Satellite city

smaller municipality that is adjacent to a major city within a metropolitan area

Satellite cities are smaller cities that are near to a large city that is the center of a metropolitan area. They are different from suburbs, subdivisions and bedroom communities because they have their own center. Satellite cities could be separate cities outside of the larger metropolitan areas. However, working as part of a metropolis, a satellite city gets "cross-commuting" (people living in the city working outside of the city and people from other places working in the city). For example, London has several satellite cities, like Brentwood, Crawley and Chelmsford. New Haven and Bridgeport are among the satellite cities of New York City. Ipswich, Queensland, is a satellite city of Brisbane, Australia, and Kitchener and Guelph are satellite cities of Toronto, Canada.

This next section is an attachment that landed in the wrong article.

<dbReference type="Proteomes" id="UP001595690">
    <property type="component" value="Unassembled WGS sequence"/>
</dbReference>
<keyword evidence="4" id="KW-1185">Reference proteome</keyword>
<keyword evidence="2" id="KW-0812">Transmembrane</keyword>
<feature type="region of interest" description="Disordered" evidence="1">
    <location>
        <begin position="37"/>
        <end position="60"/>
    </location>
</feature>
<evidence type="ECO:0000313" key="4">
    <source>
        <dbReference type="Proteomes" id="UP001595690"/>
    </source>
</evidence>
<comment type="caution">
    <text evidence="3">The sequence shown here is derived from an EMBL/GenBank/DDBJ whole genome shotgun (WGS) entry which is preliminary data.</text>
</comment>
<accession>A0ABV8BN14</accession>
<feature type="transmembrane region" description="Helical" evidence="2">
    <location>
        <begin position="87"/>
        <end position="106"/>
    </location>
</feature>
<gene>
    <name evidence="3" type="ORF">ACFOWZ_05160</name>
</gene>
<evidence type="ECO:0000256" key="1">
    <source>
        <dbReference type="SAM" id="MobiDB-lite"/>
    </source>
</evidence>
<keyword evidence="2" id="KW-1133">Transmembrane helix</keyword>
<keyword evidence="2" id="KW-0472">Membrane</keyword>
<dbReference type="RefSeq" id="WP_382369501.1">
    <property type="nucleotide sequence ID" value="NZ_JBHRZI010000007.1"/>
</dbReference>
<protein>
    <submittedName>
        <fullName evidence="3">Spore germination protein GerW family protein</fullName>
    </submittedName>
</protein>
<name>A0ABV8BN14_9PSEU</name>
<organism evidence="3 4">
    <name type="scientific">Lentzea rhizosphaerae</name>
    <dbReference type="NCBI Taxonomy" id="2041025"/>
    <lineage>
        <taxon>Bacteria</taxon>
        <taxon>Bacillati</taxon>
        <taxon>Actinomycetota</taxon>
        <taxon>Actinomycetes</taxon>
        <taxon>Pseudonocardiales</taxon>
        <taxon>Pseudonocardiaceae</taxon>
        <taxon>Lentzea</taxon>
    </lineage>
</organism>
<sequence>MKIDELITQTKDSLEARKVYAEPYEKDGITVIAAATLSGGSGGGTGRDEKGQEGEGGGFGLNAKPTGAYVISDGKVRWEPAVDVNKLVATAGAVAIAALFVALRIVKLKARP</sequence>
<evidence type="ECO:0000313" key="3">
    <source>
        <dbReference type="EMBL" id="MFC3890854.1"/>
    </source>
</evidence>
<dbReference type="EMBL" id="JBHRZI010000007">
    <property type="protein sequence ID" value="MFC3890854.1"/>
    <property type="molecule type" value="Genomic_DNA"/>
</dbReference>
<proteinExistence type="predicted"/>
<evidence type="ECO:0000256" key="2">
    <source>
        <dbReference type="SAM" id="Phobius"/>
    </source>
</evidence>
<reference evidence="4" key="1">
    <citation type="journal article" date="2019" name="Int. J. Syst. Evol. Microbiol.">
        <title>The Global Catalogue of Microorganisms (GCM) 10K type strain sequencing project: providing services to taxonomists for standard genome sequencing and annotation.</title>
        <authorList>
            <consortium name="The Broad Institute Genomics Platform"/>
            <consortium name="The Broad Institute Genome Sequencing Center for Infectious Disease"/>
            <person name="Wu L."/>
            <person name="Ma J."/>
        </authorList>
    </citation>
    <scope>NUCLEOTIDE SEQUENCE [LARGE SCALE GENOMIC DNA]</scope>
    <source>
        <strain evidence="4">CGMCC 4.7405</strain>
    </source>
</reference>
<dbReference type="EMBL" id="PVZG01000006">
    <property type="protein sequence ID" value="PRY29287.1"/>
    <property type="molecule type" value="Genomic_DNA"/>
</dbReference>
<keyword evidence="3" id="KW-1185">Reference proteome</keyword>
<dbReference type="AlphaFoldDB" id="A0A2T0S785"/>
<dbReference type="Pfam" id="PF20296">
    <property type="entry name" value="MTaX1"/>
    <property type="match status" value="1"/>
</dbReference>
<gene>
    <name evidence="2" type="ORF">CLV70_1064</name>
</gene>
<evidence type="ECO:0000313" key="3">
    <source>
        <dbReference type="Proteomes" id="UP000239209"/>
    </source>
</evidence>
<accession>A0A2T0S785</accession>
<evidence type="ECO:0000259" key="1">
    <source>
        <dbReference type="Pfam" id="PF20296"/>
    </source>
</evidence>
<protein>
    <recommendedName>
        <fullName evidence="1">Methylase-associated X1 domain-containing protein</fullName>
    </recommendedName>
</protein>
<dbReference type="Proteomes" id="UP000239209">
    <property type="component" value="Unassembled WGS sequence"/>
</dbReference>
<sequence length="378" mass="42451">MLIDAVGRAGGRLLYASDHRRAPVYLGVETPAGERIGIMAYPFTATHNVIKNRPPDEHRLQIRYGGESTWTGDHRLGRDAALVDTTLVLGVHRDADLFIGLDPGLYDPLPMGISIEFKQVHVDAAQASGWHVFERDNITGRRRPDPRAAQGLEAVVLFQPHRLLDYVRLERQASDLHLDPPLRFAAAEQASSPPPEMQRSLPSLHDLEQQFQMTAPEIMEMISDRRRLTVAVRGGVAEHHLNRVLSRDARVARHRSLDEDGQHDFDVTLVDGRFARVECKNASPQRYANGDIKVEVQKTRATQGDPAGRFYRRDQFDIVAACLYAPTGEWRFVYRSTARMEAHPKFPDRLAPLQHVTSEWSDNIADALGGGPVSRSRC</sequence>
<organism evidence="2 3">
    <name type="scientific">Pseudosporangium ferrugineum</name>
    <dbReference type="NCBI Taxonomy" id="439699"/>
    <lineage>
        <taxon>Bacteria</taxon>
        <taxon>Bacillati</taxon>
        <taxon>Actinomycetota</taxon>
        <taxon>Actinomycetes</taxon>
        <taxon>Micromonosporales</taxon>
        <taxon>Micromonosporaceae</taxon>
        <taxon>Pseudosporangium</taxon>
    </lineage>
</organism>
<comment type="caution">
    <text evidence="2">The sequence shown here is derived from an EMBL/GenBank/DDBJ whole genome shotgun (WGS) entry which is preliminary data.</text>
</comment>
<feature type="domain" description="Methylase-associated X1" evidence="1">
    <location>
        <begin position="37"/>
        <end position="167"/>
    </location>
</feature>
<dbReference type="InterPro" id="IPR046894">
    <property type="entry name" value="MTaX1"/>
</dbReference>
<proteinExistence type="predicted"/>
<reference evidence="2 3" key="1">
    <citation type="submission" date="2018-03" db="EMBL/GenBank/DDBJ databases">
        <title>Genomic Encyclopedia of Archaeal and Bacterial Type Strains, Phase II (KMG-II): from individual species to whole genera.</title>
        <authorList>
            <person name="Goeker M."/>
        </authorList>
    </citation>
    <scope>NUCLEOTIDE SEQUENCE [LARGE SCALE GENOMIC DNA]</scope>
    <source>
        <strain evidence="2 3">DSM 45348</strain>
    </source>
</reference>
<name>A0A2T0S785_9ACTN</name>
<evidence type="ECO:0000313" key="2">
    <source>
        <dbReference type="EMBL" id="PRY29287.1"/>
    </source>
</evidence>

A metropolitan area usually includes a main city and a series of smaller satellite cities as can be seen in this map of Madrid's metropolitan area (click on the map to enlarge it).
Taoyuan (pictured above; 2.3 million) is the satellite city of Taipei (7 million). Many of the former's residents work in and commute to Taipei.

Satellite cities are almost self sufficient in terms of amenities and facilities. They usually have all of the things to categorize them as a separate city, but they rely on the parent city or the nearby larger metropolitan area for some of their needs like education or employment.